In zebrafish (Danio rerio), MPs cause inflammation, lipid accumulation, altered liver metabolomics, metabolism-associated genetic derangements, and significant larvae transcriptome altercations. In red tilapia (Oreochromis niloticus), MCs inhibit cranial acetylcholinesterase activity. In other wild fish species, MPs enhance lipid peroxidation in the brain, gills, and dorsal muscles and stimulate cranial acetylcholinesterase activity. In mice, MPs cause lipid and gut microbiome alterations, elevate hepatic oxidative stress, and reduce adenosine triphosphate (ATP) and acetylcholinesterase levels.

Health implications and biomarkers of MP accumulation in humans

MPs pose a severe threat to human health. MPs could enter the human body indirectly from terrestrial and aquatic organisms and accumulate in human tissues, leading to reactive oxygen species (ROS) generation and increased oxidative stress. As a consequence, cell membrane damage, deoxyribonucleic acid (DNA) strand breaks, disruption, mitochondrial damage, and elevated levels of pro-inflammatory cytokines such as interleukin-6 (IL-6) and tumor necrosis factor-alpha (TNF-a) occur.

Concerning the digestive system, MPs can reduce nutrient consumption and metabolism and inhibit cell viability, pro-inflammatory responses, and morphological changes. They can alter gut microbiota and increase bowel permeability. MP accumulation may lead to colorectal cancer. MP accumulation in respiratory tissues could cause genotoxic and cytotoxic effects on pulmonary epithelial cells and macrophages, with increased inflammation, oxidative stress, cell damage, and size-associated toxicity.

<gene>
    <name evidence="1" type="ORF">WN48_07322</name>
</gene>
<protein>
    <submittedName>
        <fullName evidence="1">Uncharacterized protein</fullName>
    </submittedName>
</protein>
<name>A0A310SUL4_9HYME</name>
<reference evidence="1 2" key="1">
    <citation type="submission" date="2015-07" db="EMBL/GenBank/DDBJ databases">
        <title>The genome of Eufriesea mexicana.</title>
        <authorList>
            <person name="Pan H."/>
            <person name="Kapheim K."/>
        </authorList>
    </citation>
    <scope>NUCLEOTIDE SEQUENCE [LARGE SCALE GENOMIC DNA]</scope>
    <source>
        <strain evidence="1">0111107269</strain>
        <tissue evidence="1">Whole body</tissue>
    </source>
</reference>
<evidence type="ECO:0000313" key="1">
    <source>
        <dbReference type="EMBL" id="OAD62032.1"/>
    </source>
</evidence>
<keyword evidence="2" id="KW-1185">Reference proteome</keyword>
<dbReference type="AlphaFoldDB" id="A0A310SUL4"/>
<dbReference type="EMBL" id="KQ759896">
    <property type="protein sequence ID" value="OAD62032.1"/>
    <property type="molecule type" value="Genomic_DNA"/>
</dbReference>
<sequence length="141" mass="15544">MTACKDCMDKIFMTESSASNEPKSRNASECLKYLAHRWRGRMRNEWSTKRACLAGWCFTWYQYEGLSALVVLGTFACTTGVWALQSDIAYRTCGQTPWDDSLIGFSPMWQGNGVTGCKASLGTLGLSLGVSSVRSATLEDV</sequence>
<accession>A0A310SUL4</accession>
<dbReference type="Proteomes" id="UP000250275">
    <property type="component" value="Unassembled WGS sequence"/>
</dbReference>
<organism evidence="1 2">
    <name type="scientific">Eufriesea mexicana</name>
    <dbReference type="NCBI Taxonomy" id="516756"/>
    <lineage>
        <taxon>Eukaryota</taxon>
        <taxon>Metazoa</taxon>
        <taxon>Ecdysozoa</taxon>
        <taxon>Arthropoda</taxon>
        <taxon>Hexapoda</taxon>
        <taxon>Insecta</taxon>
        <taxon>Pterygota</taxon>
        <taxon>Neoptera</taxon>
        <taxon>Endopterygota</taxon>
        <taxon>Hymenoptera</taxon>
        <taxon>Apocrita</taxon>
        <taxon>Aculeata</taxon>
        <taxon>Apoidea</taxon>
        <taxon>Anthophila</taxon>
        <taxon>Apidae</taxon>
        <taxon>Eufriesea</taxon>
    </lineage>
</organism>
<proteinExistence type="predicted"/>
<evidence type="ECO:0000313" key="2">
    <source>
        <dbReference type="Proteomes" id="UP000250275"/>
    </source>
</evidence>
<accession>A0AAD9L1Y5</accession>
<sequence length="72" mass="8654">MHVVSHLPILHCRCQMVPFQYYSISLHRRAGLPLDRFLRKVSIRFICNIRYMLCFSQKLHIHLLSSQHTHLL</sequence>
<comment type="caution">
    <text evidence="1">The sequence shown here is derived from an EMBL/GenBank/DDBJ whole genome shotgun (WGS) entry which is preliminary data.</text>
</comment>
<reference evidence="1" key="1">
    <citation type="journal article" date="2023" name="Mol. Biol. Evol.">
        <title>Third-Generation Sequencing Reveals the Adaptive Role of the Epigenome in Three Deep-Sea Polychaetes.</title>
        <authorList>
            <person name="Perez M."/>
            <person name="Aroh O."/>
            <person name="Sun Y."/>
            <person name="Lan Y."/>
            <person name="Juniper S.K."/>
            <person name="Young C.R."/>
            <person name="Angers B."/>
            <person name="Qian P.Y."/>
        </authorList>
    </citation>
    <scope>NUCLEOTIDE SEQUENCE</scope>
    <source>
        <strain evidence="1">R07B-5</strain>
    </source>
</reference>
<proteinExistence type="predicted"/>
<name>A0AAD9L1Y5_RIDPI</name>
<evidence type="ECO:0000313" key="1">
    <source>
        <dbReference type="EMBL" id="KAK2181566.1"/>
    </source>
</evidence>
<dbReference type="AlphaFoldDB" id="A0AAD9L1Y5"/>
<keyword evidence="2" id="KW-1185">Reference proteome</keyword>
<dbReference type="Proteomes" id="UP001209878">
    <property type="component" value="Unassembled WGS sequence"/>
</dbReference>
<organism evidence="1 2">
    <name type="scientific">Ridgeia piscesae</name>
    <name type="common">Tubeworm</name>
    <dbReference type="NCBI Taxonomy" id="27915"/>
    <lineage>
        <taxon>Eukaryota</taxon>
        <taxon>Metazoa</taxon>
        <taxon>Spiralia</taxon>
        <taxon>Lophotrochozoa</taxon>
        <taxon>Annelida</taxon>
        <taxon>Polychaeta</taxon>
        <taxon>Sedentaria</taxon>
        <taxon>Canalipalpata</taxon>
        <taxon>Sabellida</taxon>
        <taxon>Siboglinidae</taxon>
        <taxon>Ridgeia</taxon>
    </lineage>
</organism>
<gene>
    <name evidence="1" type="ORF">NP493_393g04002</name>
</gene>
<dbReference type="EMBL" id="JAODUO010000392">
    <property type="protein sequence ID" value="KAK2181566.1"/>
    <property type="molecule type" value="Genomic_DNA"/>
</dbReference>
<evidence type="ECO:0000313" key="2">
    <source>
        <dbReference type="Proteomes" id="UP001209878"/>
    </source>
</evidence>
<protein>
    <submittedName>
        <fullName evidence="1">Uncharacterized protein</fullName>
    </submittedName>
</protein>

Increased particle translocation, immune modulator release, and immune cell activation resulting in self-antigenation and autoantibody formation could also occur. As a result, chronic disorders such as asthma, chronic pneumonia, allergic alveolitis, chronic bronchitis, pneumothorax, and lung cancer could develop. MP accumulation in cardiovascular tissues could lead to cytotoxicity, autoimmune reactions, rapid hemolysis, hypertension, vascular occlusion, and increased coagulability.

Increased MP-associated toxicity, mutagenicity, and cancer could develop in reproductive tissues. In endocrinal tissues, MPs could alter testosterone and other hormonal levels, affect adipose tissue receptors and increase mammalian prostate and breast cancer risks. MP accumulation in the immune system could result in autoimmune rheumatism, systemic lupus erythematosus (SLE) and reduced protective immune responses. Further, MPs could elevate Alzheimer’s disease and dementia risks.

Overall, the review findings highlighted BW sources, elements, and transformation into MPs, and the impacts and biomarkers of increased MP generation during the COVID-19 pandemic on terrestrial and aquatic organisms and human health.

Journal reference:
Pooja Toshniwal Paharia

Written by

Pooja Toshniwal Paharia

Dr. based clinical-radiological diagnosis and management of oral lesions and conditions and associated maxillofacial disorders.